LUBBOCK, Texas — Gov. Greg Abbott and Rep. Dustin Burrows discussed plans to invest a billion more state dollars into Texas Tech University’s endowment next legislative session, part of their latest effort to assist the university in achieving the coveted AAU status.

“I want to provide a billion-dollar endowment to Texas Tech that will almost double the amount of endowment they have already,” Gov. Abbott told KAMC News. “That will help elevate Texas Tech to be what’s called AAU status, the top-level status of universities in the United States of America. Our goal is to get Texas Tech University to that status.”

“AAU status” refers to membership in the Association of American Universities, a prestigious group of the 64 most elite research institutions in the country. Texas is home to three AAU universities: The University of Texas, Texas A&M, and Rice University. The legislature has long sought to improve the state’s standing in the association.

“AAU is the next natural thing we should want to achieve for Texas,” Rep. Burrows said. “It is embarrassing that we are not putting the resources necessary to do that. Over the summer, we talked about what we could do to make a splash and try to get Texas Tech to be one of those … and the idea is to put almost a billion dollars into a new endowment set up for it.”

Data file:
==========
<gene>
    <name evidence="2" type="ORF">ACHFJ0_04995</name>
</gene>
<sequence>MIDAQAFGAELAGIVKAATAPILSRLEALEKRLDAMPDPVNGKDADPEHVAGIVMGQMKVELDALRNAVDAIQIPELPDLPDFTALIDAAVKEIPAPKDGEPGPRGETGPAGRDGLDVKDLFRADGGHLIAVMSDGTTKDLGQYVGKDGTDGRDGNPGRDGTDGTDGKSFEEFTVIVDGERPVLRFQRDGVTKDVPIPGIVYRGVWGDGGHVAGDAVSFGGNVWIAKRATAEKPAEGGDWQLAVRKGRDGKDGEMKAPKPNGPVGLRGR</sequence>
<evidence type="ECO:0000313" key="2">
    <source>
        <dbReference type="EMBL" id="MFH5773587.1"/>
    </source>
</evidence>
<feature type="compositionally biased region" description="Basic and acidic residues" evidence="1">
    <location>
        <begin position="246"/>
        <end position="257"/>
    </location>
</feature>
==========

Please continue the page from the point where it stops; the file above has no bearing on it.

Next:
Texas Tech’s endowment is currently valued at $1.69 billion. Another billion-dollar investment from the state would increase it by about 60 percent.

In the third special session of 2021, Rep. Burrows filed legislation to create the Texas University Fund. HJR 13 would have created a new fund for research in the Texas Tech and University of Houston systems, but it failed to gain traction in the House. Burrows said Appropriations Committee Chair Greg Bonnen supports the bill, and he is optimistic it will gain speed next session.

“There’s a lot of people talking about the fact that we need to have at least one if not two more universities part of this prestigious AAU thing,” Rep. Burrows said. “I think we’re going to see movement during the interim to study it, to look at it, and try to fund it this next cycle.”

Rep. Burrows did not offer a plan to fund this investment, but he expressed openness to using a portion of the Permanent University Fund should it be amended.

“That would be poetic justice in my mind,” he said. “My focus is on what Texas Tech needs–not what other universities may have. Wherever it comes from, that’s what is most important. But obviously, if we could get it from the Permanent University Fund and The University of Texas, I would love that. Especially after the debacle of them leaving the Big XII this summer.”